Android Police

Articles Tagged:

privacy

50 articles
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Blackphone Introduces An Entreprise Privacy Platform With The Upgraded Blackphone 2 And A Blackphone+ Tablet

Whether you subscribe to the whole debate on the lack of (and need for) privacy on a personal user level or not, there's no denying that security is crucial in the enterprise. That's the premise behind Silent Circle's new Blackphone announcements today at MWC. The company, which recently purchased Geeksphone to gain full control over its products, has unveiled its plans to foray into the enterprise with a complete suite of devices and services.

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[Deal Alert] Get 6 Free Months Of Dashlane Premium Password Manager And Secure Digital Wallet ($20 Savings)

With the myriad of ways nefarious types are able to get their hands on passwords these days, often times whether your information gets stolen is completely out of your hands. Rather than changing their sign-in credentials every time another leak or hack happens, many folks trust their online security to password managers such as LastPass.

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Chrome v41 Includes Privacy-Friendly Flag To Reduce Referrer Information In HTTP Headers

A new flag added to Chrome v41, currently in beta, reduces the information about referring websites shared with others as you browse the web. The default behavior, without the flag enabled, is to pass along the website you clicked from when you browse to a new page. This feature will make the referring information sent along to websites less specific when you go from one domain to another.

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Verizon Wireless Will Let Customers Opt Out Of 'Supercookie' Tracking After Privacy Backlash

Sorry, class, you don't get any extra credit for predicting this one. After some heated responses from consumers following the reveal of a controversial "supercookie" web traffic monitoring system, Verizon Wireless has announced that it will allow its customers to opt out of the lucrative and potentially dangerous advertising practice.

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Obama Goes On Record Against Encryption, Says It Should Exist But He Should Be Able To Decrypt It

Not long after British Prime Minister David Cameron did the same, President Obama said Friday that he opposes encryption methods that are inaccessible to law enforcement. Rather naively, he advocated that the technology should still exist, but with methods of access for approved entities like police and preferred spy agencies. This is his first clear issue stance on the matter, though it is not necessarily out of step with his previous actions and statements.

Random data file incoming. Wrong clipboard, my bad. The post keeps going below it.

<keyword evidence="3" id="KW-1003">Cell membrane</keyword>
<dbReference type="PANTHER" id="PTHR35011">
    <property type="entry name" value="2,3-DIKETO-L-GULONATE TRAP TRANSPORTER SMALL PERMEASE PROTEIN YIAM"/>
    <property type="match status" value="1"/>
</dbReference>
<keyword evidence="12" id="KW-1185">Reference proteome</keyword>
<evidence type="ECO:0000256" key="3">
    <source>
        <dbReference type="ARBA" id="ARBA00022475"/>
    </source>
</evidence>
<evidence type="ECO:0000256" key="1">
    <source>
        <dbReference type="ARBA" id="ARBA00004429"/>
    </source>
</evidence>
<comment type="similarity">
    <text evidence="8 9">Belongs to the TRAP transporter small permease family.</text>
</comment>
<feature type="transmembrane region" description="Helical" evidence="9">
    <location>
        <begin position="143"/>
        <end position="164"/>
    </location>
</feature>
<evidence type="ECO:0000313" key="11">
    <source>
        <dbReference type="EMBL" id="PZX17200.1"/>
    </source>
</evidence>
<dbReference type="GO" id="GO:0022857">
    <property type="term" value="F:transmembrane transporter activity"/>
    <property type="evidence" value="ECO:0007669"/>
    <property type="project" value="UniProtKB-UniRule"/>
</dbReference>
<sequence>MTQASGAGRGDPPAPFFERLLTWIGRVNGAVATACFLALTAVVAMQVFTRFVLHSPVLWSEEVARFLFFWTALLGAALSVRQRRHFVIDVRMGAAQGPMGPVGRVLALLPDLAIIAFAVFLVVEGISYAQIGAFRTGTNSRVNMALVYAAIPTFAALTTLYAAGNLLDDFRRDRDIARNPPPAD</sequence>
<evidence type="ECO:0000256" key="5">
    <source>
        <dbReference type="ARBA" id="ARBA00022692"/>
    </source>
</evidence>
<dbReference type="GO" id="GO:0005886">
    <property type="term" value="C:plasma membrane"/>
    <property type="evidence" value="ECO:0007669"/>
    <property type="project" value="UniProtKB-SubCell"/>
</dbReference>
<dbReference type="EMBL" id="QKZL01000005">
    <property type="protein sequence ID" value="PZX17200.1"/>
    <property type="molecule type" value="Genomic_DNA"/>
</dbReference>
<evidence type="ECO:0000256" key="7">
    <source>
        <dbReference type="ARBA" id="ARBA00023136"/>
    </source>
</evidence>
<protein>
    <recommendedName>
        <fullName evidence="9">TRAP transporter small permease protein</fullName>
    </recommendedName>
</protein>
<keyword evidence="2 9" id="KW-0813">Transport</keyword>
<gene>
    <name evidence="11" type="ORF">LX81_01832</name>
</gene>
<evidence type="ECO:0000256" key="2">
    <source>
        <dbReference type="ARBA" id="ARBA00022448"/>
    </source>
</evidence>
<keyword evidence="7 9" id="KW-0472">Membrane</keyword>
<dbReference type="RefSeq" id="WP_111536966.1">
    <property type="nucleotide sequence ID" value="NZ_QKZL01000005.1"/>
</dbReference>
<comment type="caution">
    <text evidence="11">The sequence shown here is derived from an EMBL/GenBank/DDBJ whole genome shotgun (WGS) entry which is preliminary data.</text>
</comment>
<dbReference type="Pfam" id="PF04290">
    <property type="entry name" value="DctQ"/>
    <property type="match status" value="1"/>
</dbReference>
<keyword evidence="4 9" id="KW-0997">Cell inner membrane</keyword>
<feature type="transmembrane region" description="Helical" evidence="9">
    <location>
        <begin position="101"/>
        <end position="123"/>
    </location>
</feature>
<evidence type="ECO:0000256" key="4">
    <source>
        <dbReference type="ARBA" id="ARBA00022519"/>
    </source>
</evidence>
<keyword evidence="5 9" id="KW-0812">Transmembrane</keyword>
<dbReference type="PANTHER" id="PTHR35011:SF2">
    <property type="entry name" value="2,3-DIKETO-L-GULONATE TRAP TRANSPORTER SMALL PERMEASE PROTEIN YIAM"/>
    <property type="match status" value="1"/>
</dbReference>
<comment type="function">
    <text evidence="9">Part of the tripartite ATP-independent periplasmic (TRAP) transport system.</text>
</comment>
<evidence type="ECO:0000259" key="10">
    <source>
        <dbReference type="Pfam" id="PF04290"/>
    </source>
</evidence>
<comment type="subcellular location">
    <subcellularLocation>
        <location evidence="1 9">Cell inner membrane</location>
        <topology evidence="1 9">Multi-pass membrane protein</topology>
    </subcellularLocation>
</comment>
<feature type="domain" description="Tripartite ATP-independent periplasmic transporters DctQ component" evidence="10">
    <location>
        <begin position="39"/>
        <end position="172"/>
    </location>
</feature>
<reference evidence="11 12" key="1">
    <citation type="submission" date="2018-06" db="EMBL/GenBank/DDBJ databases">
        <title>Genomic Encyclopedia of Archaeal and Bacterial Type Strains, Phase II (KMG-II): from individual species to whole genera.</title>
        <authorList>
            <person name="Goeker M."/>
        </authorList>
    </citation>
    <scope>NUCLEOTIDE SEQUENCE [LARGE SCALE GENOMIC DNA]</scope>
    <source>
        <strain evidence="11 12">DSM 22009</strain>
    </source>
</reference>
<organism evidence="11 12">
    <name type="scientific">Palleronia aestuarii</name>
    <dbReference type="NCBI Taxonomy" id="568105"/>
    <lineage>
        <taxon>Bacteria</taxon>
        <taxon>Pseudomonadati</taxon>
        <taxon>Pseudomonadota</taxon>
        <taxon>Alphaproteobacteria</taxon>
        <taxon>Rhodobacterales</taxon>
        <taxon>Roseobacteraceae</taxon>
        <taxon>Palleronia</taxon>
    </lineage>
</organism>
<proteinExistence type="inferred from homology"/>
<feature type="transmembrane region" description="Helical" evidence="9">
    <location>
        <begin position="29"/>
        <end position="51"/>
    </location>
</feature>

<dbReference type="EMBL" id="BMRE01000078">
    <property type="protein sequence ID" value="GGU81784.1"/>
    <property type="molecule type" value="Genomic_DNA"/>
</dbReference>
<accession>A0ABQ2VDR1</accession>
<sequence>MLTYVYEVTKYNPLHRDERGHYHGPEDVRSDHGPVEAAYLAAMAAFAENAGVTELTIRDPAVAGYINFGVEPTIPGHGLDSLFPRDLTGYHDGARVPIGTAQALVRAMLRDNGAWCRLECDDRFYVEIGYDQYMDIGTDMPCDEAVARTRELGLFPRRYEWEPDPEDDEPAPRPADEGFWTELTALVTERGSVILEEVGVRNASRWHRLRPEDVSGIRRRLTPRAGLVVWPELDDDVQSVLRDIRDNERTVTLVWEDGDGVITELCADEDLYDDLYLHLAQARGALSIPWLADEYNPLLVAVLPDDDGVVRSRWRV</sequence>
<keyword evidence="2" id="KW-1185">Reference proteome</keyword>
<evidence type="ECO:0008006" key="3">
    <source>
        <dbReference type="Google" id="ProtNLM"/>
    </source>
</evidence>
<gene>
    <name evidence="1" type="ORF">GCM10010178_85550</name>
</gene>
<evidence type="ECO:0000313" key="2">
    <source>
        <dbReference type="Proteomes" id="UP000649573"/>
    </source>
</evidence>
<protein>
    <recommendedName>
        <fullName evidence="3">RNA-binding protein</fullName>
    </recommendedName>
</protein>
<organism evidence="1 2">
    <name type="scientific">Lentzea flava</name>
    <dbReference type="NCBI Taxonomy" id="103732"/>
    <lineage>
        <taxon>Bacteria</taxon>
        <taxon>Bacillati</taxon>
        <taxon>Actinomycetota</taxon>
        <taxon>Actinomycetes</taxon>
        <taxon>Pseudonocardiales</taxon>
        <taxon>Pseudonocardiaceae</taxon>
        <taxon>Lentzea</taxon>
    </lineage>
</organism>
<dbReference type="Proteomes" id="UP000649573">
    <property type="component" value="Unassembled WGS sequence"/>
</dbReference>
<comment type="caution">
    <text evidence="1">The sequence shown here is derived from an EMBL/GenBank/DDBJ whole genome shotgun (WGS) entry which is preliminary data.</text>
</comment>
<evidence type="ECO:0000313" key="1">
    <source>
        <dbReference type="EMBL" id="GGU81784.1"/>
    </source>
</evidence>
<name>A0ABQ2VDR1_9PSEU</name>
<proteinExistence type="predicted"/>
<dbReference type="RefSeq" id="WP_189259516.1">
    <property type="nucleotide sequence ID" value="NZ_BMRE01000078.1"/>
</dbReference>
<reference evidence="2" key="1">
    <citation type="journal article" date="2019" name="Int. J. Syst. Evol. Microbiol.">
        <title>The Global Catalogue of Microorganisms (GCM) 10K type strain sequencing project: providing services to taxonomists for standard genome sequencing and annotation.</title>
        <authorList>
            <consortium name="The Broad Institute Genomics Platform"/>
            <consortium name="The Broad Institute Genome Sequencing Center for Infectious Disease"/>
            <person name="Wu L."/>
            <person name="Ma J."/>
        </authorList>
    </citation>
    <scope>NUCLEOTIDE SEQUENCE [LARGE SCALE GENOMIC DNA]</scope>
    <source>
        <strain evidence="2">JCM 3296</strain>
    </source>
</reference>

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Verizon Is Still Using 'Supercookies' To Track Your Browsing Whether You Like It Or Not

If you are using data as a Verizon Wireless customer, Verizon is tracking you. Not only that, but their method to ensure that you can't navigate around it makes your unique identifier visible to every website you visit. The injected data has been called a "supercookie," a term that reflects the fact that it is not removable like a tracking cookie.

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Security Hole In Skype Allows Users To Surreptitiously Connect To Other Users

Reddit user Ponkers posted an interesting find to /r/Android today, pointing out a significant privacy hole in Skype that essentially allows users to force an Android device to answer a call, making eavesdropping nearly effortless.

Ponkers drew a diagram below, which I feel compelled to include based on its artistic merits, but here's the gist of how the process works.

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British Spy Agency GCHQ Releases App To Teach Kids About Encryption, Still Thinks Encryption Aids Terrorism

Who better to learn encryption from than the people who have actively tried to build vulnerabilities into encryption? Nobody, says the GCHQ, the British NSA equivalent that has released a free Android app called Cryptoy to teach children the basics of encryption. The app, designed for tablets, focuses on four basic techniques and allows users to create encrypted messages for sharing to friends to decode.

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Ghostery Is A Privacy-Oriented Browser That Blocks Advertising Trackers And Has An Adorable Ghost Mascot

The internet is a mysterious and magical place full of Wikipedia rabbit holes, animated GIFs of Ron Paul, and cat videos as far as the eye can see. There are also plenty of ads watching which of those things you are looking at. If that makes you uncomfortable, maybe Ghostery is the browser for you.

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Virginia Circuit Court Judge Says Police Can Require Fingerprints To Unlock Smartphones, But Not Passcodes

Writing for Android Police from my home office in Virginia, it's not every day that I get to report on something somewhat close to home. But here it is. A Virginia Circuit Court judge has ruled that while police officers cannot compel a person to give up their passcode, they can demand someone use their fingerprint to unlock their phone.

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